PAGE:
Posted by Marie Presti on 6/10/2018

What do buying a house, opening a credit card, and getting approved for an auto loan have in common? They all depend on your credit score.

Building credit is a multifaceted undertaking. In a way, this is a good thing--you wouldn’t want lenders to base their opinions solely on one aspect of your financial history. The downside is that understanding just what makes up your credit score can be difficult.

To complicate matters further, there isn’t one standard method for scoring your credit, and different credit bureaus each use their own criteria.

In this article, we’re going to talk about some of the factors the major credit bureaus use to calculate your credit, and give you some ways you can boost your credit.

But first, let’s talk about some of the implications of having a good credit score.

Why credit matters

Typical credit scores range anywhere from 250 to 850. The three main reporting agencies (Equifax, TransUnion, and Experian). Most lenders use a combination of those scores that is reported by FICO.

Most credit reports will rank your category from “bad” to “excellent.” Here’s an example of what a credit ranking might look like:

  • Excellent: 750+

  • Good: 700 - 749

  • Fair: 650 - 659

  • Poor: 550 - 649

  • Bad: -550

U.S. legislation makes it possible for Americans to receive a free report of their credit score and to challenge and correct the score if it contains inaccuracies.

If you’re thinking about buying a house, opening a new line of credit, or taking out a loan of some kind, then the provider will likely run your credit score. Those providers are going to want to see a return on their investment, so they’ll charge interest.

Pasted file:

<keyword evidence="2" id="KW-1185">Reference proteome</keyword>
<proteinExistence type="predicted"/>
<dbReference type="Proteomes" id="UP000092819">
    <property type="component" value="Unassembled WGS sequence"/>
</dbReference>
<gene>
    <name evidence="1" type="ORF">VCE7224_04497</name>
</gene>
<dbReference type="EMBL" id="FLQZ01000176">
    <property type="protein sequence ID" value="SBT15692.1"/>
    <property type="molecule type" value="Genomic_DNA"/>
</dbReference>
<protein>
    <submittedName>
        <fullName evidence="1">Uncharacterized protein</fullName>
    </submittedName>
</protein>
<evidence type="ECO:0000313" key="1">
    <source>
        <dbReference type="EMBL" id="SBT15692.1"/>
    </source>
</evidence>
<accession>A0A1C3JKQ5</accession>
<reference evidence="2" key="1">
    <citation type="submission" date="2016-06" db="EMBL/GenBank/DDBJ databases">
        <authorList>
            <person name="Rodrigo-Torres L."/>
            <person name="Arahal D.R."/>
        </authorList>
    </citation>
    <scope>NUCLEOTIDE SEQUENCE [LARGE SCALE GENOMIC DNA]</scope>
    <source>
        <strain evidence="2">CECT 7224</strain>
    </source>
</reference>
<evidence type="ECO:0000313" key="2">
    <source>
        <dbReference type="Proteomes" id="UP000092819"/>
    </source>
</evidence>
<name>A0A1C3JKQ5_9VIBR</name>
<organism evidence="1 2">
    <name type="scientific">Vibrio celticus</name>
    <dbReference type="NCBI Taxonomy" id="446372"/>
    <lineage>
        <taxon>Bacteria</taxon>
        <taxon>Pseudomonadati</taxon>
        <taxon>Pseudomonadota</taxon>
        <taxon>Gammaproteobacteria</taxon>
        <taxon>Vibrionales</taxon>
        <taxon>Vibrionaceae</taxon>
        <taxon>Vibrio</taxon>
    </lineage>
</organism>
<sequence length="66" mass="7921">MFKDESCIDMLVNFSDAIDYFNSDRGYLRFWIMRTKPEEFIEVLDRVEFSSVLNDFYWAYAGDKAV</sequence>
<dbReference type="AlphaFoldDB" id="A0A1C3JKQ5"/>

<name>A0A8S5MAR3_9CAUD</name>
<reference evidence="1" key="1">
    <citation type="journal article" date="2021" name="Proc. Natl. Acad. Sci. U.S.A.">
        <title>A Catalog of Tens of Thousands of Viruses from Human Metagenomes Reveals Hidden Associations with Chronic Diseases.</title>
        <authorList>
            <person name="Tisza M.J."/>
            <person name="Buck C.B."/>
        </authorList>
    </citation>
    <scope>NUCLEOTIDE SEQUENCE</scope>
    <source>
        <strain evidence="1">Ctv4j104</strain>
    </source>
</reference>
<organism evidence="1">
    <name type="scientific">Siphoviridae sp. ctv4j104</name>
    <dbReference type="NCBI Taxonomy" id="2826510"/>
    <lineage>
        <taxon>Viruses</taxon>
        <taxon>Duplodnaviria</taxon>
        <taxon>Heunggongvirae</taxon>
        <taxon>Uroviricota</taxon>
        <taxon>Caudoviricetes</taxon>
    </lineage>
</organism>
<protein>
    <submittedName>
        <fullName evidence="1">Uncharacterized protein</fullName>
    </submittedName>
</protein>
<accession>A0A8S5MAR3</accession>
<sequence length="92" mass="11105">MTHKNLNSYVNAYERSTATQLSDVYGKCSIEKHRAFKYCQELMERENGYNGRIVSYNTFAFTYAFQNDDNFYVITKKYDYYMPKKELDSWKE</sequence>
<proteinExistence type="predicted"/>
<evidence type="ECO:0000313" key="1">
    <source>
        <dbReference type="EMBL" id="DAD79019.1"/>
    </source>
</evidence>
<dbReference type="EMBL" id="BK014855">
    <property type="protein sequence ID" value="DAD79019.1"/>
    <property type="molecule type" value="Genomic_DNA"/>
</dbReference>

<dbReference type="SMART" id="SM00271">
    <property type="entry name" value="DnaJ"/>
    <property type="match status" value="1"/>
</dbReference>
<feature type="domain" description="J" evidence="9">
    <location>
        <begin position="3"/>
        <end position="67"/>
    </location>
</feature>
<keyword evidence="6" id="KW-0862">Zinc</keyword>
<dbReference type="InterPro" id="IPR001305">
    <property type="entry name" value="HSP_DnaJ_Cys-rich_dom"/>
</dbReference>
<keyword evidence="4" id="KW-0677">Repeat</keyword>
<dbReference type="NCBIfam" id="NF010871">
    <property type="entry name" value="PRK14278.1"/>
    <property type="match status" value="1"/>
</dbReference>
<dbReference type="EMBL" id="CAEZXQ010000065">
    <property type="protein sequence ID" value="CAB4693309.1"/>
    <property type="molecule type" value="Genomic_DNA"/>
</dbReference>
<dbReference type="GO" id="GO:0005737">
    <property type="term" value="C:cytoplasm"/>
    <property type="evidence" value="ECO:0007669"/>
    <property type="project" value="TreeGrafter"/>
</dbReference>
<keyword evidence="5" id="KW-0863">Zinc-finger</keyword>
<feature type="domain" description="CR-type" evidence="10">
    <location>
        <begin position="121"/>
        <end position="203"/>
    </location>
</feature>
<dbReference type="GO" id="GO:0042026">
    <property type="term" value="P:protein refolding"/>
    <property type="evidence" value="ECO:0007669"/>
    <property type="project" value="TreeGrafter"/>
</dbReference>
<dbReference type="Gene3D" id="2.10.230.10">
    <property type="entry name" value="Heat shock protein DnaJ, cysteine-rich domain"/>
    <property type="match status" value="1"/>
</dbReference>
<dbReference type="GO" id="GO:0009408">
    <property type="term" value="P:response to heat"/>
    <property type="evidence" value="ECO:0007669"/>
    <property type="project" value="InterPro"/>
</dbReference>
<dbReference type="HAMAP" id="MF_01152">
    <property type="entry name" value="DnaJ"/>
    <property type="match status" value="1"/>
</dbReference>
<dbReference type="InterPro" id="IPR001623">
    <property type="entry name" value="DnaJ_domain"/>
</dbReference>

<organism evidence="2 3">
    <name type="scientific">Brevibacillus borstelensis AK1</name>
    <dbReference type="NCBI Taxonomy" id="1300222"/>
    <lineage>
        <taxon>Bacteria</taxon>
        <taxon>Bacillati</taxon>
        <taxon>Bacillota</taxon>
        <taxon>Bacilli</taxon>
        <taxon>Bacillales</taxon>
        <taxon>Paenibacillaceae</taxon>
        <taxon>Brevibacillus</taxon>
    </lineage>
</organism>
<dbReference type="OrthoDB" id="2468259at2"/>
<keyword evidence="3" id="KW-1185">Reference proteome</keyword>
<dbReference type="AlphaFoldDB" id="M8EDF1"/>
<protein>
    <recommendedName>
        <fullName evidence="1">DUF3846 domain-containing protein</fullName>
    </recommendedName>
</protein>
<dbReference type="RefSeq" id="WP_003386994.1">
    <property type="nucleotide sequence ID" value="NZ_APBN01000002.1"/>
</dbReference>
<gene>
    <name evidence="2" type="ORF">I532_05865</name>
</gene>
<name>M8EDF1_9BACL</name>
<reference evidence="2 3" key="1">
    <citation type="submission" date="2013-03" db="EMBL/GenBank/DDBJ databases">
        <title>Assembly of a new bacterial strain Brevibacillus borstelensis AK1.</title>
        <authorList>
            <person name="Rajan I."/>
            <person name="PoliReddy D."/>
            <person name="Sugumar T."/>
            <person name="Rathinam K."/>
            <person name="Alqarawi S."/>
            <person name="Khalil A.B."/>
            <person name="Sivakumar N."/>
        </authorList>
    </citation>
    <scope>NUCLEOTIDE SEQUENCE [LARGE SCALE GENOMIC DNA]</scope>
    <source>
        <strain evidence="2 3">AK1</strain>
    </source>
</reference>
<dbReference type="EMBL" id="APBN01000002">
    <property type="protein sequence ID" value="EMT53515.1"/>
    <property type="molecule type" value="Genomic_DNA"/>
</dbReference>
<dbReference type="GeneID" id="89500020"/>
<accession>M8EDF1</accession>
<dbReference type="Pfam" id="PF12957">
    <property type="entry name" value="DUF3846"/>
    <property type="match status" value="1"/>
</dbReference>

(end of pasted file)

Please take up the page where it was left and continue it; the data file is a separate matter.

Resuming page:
If you have a high credit score, it tells the lenders that you are a low-risk investment, and therefore they can offer you a lower interest rate, saving you money in the long run.

Components of a credit score

There are five main factors that credit bureaus take into consideration when formulating your credit score. Not all of the factors are treated equally. Your ability to pay your bills on time, for example, is considered to be more important than the types of bills you have. Here’s a breakdown of the five components that make up a credit score:

  • 35% - Bill and loan payments

  • 30% - Current total amount of debt

  • 15% - Amount of time you’ve had credit (since you took out your first loan or opened your first credit card)

  • 10% - Types of credit (cards, loans, etc.)

  • 10 % - New credit inquiries

Quick tips for building credit

It takes time to build credit and improve your score. So, if you’re hoping to buy a home within the next few years, now is the time to start working on your credit. Here are some best practices for building credit: